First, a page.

Driving focus on employment law
We may not have access to the car-by-phone platform in northern Lincolnshire but local employers should note its ongoing legal battle, which has far-reaching consequences.
As we examine likely employment law issues in 2019, we must shine a spotlight on the latest in a case that Uber has so far refused to let go, and what it means for regional firms relying on the gig economy.
In December the Court of Appeal upheld a ruling that Uber drivers are ‘workers’ and should receive certain entitlements. This is the third legal defeat for Uber with the court agreeing with previous judgements that the drivers are not self-employed individuals.
The high-profile case centres on whether the drivers are ‘workers’ when the ride-hailing app is switched on and they are ready to accept work. So far, the courts have ruled they are and therefore entitled to certain rights such as holiday pay. As workers can claim holiday pay going back a substantial period, this can amount to significant sums.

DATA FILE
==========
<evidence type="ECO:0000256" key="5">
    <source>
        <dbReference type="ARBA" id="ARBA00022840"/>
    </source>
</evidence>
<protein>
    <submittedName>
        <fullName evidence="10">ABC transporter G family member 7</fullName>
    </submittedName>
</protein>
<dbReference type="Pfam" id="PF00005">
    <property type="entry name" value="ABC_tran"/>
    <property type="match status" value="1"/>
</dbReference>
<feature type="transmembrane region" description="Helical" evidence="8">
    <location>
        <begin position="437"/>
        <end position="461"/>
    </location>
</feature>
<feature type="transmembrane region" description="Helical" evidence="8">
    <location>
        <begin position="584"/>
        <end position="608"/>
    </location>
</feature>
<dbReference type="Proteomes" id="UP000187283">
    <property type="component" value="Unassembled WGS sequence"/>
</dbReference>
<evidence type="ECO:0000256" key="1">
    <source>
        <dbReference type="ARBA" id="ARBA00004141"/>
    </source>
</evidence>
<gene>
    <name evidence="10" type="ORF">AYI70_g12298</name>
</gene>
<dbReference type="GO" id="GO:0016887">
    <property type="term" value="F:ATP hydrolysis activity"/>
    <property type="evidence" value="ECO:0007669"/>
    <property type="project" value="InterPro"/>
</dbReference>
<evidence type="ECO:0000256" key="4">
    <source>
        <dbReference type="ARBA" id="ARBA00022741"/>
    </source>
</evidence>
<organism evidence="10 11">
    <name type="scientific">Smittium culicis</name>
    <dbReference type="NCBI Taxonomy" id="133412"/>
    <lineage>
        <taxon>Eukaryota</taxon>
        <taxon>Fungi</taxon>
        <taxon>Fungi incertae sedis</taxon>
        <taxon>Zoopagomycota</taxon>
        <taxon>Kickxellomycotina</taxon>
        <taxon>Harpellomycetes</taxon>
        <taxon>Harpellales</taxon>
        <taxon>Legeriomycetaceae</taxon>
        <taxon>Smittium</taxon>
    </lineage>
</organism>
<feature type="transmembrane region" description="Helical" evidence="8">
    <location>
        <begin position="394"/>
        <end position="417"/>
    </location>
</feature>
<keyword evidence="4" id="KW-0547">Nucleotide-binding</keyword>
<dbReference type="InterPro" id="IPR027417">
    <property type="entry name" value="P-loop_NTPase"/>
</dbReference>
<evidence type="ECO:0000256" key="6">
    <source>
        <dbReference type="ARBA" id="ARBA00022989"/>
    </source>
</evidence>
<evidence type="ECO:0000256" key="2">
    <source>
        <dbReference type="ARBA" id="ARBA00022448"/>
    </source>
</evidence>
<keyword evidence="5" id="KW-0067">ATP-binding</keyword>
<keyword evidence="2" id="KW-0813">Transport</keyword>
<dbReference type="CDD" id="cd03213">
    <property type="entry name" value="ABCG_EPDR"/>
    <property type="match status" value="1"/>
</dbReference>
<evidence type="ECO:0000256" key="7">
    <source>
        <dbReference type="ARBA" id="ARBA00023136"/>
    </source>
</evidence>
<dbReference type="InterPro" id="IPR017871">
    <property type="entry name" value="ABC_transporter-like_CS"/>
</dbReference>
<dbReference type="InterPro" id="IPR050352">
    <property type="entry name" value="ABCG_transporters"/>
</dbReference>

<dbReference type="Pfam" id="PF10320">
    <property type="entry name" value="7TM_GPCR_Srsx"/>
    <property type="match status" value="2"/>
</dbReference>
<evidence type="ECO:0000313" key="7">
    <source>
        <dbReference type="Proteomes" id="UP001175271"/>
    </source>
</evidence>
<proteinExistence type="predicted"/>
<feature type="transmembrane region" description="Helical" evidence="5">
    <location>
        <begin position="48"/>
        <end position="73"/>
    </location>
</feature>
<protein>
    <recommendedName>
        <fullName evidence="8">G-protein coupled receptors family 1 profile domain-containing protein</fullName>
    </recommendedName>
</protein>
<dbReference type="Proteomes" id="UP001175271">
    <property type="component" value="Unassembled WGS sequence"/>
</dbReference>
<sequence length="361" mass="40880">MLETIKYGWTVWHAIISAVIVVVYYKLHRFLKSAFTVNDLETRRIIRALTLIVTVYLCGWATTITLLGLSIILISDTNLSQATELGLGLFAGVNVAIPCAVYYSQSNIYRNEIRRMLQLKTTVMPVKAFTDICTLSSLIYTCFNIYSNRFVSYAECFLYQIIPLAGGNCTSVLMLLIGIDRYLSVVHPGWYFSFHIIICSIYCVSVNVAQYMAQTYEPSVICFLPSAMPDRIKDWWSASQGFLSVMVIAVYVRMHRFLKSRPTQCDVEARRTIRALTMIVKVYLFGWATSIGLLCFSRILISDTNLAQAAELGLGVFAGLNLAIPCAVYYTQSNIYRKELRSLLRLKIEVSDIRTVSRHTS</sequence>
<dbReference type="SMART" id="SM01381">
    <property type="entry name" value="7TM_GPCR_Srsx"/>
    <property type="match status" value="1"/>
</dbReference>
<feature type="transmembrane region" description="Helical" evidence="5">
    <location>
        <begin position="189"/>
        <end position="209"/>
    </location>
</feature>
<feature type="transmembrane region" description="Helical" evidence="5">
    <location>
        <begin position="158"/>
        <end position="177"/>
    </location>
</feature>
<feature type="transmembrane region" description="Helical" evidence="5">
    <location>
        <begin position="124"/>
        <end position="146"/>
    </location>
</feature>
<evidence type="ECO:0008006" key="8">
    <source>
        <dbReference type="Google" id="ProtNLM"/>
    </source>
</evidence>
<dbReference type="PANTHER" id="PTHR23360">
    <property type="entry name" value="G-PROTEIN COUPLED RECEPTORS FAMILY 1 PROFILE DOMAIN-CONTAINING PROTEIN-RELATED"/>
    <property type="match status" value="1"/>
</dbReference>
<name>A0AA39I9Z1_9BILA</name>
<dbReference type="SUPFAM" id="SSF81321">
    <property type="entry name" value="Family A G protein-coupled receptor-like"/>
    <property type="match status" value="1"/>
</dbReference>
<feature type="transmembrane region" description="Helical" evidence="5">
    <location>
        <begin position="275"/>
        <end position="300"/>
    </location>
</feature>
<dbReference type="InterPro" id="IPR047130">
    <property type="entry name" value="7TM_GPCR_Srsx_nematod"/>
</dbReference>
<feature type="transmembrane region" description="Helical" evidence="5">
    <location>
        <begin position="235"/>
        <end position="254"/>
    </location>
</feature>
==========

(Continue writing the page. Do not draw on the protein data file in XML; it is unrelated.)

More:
Uber has been granted permission to appeal to the Supreme Court and we await news, however, whatever this ruling, businesses should review their working arrangements.
This is one of a series of cases determining worker status, with the courts becoming increasingly willing to hold that individuals are workers and calling someone a ‘contractor’, ‘subbie’ or ‘self-employed individual’ will not change that. The courts are not concerned with labels or intentions and a business could have to pay holiday back-pay, even though it has paid an enhanced hourly rate to the so-called contractor.
For advice on this ‘grey’ area or any areas of employment law, please contact Katie Davies a Partner within the employment team at Wilkin Chapman solicitors: Katie.Davies@wilkinchapman.co.uk